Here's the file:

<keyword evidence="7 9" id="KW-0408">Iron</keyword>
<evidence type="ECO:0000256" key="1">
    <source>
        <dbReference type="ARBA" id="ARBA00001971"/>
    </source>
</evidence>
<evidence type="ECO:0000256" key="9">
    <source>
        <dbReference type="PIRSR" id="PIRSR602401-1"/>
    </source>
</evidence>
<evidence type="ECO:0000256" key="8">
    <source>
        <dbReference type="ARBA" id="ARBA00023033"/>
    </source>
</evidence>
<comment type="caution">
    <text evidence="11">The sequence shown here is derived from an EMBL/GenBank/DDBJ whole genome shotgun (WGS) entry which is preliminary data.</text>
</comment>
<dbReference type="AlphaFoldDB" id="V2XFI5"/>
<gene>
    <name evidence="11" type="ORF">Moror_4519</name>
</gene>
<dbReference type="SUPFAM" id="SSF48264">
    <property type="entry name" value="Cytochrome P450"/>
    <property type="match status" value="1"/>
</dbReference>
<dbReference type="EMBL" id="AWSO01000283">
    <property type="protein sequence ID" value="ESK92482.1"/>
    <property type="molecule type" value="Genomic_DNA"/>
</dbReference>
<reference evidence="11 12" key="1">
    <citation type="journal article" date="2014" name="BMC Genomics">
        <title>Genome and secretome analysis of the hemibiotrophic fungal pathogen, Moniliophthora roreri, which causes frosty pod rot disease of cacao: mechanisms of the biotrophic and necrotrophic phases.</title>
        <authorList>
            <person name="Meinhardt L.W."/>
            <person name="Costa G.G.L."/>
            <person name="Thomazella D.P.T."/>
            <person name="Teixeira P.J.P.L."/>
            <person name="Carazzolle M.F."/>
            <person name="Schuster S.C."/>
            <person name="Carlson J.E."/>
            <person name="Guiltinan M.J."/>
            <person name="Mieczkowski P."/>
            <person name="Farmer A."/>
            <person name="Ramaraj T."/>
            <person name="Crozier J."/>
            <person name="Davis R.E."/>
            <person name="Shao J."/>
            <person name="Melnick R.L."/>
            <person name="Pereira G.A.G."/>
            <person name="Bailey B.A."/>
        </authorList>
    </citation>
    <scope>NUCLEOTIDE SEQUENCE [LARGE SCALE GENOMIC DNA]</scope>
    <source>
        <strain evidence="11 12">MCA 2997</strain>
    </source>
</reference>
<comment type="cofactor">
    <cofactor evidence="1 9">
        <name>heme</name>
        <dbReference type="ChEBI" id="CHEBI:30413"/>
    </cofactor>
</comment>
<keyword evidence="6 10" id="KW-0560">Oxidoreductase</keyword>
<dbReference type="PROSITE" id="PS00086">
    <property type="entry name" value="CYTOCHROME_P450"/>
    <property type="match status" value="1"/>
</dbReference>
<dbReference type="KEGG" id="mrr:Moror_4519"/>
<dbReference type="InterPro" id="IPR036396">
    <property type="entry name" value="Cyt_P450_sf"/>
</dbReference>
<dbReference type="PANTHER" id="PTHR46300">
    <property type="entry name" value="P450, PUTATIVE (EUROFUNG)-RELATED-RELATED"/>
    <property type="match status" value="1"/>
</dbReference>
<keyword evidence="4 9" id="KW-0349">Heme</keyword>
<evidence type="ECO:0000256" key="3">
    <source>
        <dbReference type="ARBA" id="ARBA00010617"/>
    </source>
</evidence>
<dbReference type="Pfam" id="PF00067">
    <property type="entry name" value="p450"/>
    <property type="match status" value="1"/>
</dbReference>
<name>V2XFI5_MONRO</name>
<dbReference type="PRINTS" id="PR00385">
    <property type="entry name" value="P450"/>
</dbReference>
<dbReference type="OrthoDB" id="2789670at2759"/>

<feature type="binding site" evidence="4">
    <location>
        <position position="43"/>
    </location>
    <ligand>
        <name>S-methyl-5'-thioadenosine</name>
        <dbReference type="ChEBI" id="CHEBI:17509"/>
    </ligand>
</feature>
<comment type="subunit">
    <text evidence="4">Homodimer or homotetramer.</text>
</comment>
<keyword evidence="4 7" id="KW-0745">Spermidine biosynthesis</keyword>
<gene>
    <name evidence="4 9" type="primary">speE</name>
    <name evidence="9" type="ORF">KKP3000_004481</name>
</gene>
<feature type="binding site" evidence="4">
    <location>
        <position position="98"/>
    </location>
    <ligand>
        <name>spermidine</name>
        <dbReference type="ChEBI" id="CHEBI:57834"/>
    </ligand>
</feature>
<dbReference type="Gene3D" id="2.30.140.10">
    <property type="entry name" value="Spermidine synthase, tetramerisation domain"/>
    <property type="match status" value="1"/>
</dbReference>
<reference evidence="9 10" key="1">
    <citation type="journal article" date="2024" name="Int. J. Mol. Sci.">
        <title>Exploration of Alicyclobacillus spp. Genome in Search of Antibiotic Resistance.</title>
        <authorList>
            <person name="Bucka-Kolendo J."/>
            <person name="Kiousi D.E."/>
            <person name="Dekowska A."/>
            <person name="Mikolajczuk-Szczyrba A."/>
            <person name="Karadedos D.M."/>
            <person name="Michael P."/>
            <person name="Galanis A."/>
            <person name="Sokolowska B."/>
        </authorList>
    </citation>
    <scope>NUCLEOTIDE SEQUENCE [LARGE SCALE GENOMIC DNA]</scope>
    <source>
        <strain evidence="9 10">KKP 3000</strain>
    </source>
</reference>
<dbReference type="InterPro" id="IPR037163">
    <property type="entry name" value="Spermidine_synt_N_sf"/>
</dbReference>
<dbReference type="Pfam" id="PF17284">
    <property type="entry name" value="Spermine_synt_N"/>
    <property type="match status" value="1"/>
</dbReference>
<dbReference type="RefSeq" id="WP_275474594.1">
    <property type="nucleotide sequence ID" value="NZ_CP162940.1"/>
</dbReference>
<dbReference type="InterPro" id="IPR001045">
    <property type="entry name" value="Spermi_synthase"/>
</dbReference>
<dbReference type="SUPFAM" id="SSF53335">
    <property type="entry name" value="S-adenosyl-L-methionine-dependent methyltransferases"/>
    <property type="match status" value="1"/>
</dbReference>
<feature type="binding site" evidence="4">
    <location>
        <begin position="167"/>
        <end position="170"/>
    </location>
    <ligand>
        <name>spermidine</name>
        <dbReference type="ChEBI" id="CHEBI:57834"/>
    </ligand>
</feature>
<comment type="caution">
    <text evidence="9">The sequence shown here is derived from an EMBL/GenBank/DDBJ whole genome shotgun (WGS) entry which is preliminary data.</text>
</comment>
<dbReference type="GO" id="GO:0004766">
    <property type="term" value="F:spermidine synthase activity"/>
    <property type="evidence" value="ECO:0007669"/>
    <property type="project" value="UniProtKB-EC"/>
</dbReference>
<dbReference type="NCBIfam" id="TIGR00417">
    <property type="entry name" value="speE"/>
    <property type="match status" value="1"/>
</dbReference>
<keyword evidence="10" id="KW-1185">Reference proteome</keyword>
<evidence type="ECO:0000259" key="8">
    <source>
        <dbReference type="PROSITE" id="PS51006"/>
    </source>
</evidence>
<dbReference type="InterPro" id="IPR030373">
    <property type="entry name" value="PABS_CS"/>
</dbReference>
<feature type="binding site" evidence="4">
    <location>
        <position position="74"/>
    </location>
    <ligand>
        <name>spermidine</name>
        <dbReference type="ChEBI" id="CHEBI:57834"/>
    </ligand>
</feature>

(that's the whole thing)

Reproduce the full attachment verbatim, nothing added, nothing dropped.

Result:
<keyword evidence="7 9" id="KW-0408">Iron</keyword>
<evidence type="ECO:0000256" key="1">
    <source>
        <dbReference type="ARBA" id="ARBA00001971"/>
    </source>
</evidence>
<evidence type="ECO:0000256" key="9">
    <source>
        <dbReference type="PIRSR" id="PIRSR602401-1"/>
    </source>
</evidence>
<evidence type="ECO:0000256" key="8">
    <source>
        <dbReference type="ARBA" id="ARBA00023033"/>
    </source>
</evidence>
<comment type="caution">
    <text evidence="11">The sequence shown here is derived from an EMBL/GenBank/DDBJ whole genome shotgun (WGS) entry which is preliminary data.</text>
</comment>
<dbReference type="AlphaFoldDB" id="V2XFI5"/>
<gene>
    <name evidence="11" type="ORF">Moror_4519</name>
</gene>
<dbReference type="SUPFAM" id="SSF48264">
    <property type="entry name" value="Cytochrome P450"/>
    <property type="match status" value="1"/>
</dbReference>
<dbReference type="EMBL" id="AWSO01000283">
    <property type="protein sequence ID" value="ESK92482.1"/>
    <property type="molecule type" value="Genomic_DNA"/>
</dbReference>
<reference evidence="11 12" key="1">
    <citation type="journal article" date="2014" name="BMC Genomics">
        <title>Genome and secretome analysis of the hemibiotrophic fungal pathogen, Moniliophthora roreri, which causes frosty pod rot disease of cacao: mechanisms of the biotrophic and necrotrophic phases.</title>
        <authorList>
            <person name="Meinhardt L.W."/>
            <person name="Costa G.G.L."/>
            <person name="Thomazella D.P.T."/>
            <person name="Teixeira P.J.P.L."/>
            <person name="Carazzolle M.F."/>
            <person name="Schuster S.C."/>
            <person name="Carlson J.E."/>
            <person name="Guiltinan M.J."/>
            <person name="Mieczkowski P."/>
            <person name="Farmer A."/>
            <person name="Ramaraj T."/>
            <person name="Crozier J."/>
            <person name="Davis R.E."/>
            <person name="Shao J."/>
            <person name="Melnick R.L."/>
            <person name="Pereira G.A.G."/>
            <person name="Bailey B.A."/>
        </authorList>
    </citation>
    <scope>NUCLEOTIDE SEQUENCE [LARGE SCALE GENOMIC DNA]</scope>
    <source>
        <strain evidence="11 12">MCA 2997</strain>
    </source>
</reference>
<comment type="cofactor">
    <cofactor evidence="1 9">
        <name>heme</name>
        <dbReference type="ChEBI" id="CHEBI:30413"/>
    </cofactor>
</comment>
<keyword evidence="6 10" id="KW-0560">Oxidoreductase</keyword>
<dbReference type="PROSITE" id="PS00086">
    <property type="entry name" value="CYTOCHROME_P450"/>
    <property type="match status" value="1"/>
</dbReference>
<dbReference type="KEGG" id="mrr:Moror_4519"/>
<dbReference type="InterPro" id="IPR036396">
    <property type="entry name" value="Cyt_P450_sf"/>
</dbReference>
<dbReference type="PANTHER" id="PTHR46300">
    <property type="entry name" value="P450, PUTATIVE (EUROFUNG)-RELATED-RELATED"/>
    <property type="match status" value="1"/>
</dbReference>
<keyword evidence="4 9" id="KW-0349">Heme</keyword>
<evidence type="ECO:0000256" key="3">
    <source>
        <dbReference type="ARBA" id="ARBA00010617"/>
    </source>
</evidence>
<dbReference type="Pfam" id="PF00067">
    <property type="entry name" value="p450"/>
    <property type="match status" value="1"/>
</dbReference>
<name>V2XFI5_MONRO</name>
<dbReference type="PRINTS" id="PR00385">
    <property type="entry name" value="P450"/>
</dbReference>
<dbReference type="OrthoDB" id="2789670at2759"/>

<feature type="binding site" evidence="4">
    <location>
        <position position="43"/>
    </location>
    <ligand>
        <name>S-methyl-5'-thioadenosine</name>
        <dbReference type="ChEBI" id="CHEBI:17509"/>
    </ligand>
</feature>
<comment type="subunit">
    <text evidence="4">Homodimer or homotetramer.</text>
</comment>
<keyword evidence="4 7" id="KW-0745">Spermidine biosynthesis</keyword>
<gene>
    <name evidence="4 9" type="primary">speE</name>
    <name evidence="9" type="ORF">KKP3000_004481</name>
</gene>
<feature type="binding site" evidence="4">
    <location>
        <position position="98"/>
    </location>
    <ligand>
        <name>spermidine</name>
        <dbReference type="ChEBI" id="CHEBI:57834"/>
    </ligand>
</feature>
<dbReference type="Gene3D" id="2.30.140.10">
    <property type="entry name" value="Spermidine synthase, tetramerisation domain"/>
    <property type="match status" value="1"/>
</dbReference>
<reference evidence="9 10" key="1">
    <citation type="journal article" date="2024" name="Int. J. Mol. Sci.">
        <title>Exploration of Alicyclobacillus spp. Genome in Search of Antibiotic Resistance.</title>
        <authorList>
            <person name="Bucka-Kolendo J."/>
            <person name="Kiousi D.E."/>
            <person name="Dekowska A."/>
            <person name="Mikolajczuk-Szczyrba A."/>
            <person name="Karadedos D.M."/>
            <person name="Michael P."/>
            <person name="Galanis A."/>
            <person name="Sokolowska B."/>
        </authorList>
    </citation>
    <scope>NUCLEOTIDE SEQUENCE [LARGE SCALE GENOMIC DNA]</scope>
    <source>
        <strain evidence="9 10">KKP 3000</strain>
    </source>
</reference>
<dbReference type="InterPro" id="IPR037163">
    <property type="entry name" value="Spermidine_synt_N_sf"/>
</dbReference>
<dbReference type="Pfam" id="PF17284">
    <property type="entry name" value="Spermine_synt_N"/>
    <property type="match status" value="1"/>
</dbReference>
<dbReference type="RefSeq" id="WP_275474594.1">
    <property type="nucleotide sequence ID" value="NZ_CP162940.1"/>
</dbReference>
<dbReference type="InterPro" id="IPR001045">
    <property type="entry name" value="Spermi_synthase"/>
</dbReference>
<dbReference type="SUPFAM" id="SSF53335">
    <property type="entry name" value="S-adenosyl-L-methionine-dependent methyltransferases"/>
    <property type="match status" value="1"/>
</dbReference>
<feature type="binding site" evidence="4">
    <location>
        <begin position="167"/>
        <end position="170"/>
    </location>
    <ligand>
        <name>spermidine</name>
        <dbReference type="ChEBI" id="CHEBI:57834"/>
    </ligand>
</feature>
<comment type="caution">
    <text evidence="9">The sequence shown here is derived from an EMBL/GenBank/DDBJ whole genome shotgun (WGS) entry which is preliminary data.</text>
</comment>
<dbReference type="GO" id="GO:0004766">
    <property type="term" value="F:spermidine synthase activity"/>
    <property type="evidence" value="ECO:0007669"/>
    <property type="project" value="UniProtKB-EC"/>
</dbReference>
<dbReference type="NCBIfam" id="TIGR00417">
    <property type="entry name" value="speE"/>
    <property type="match status" value="1"/>
</dbReference>
<keyword evidence="10" id="KW-1185">Reference proteome</keyword>
<evidence type="ECO:0000259" key="8">
    <source>
        <dbReference type="PROSITE" id="PS51006"/>
    </source>
</evidence>
<dbReference type="InterPro" id="IPR030373">
    <property type="entry name" value="PABS_CS"/>
</dbReference>
<feature type="binding site" evidence="4">
    <location>
        <position position="74"/>
    </location>
    <ligand>
        <name>spermidine</name>
        <dbReference type="ChEBI" id="CHEBI:57834"/>
    </ligand>
</feature>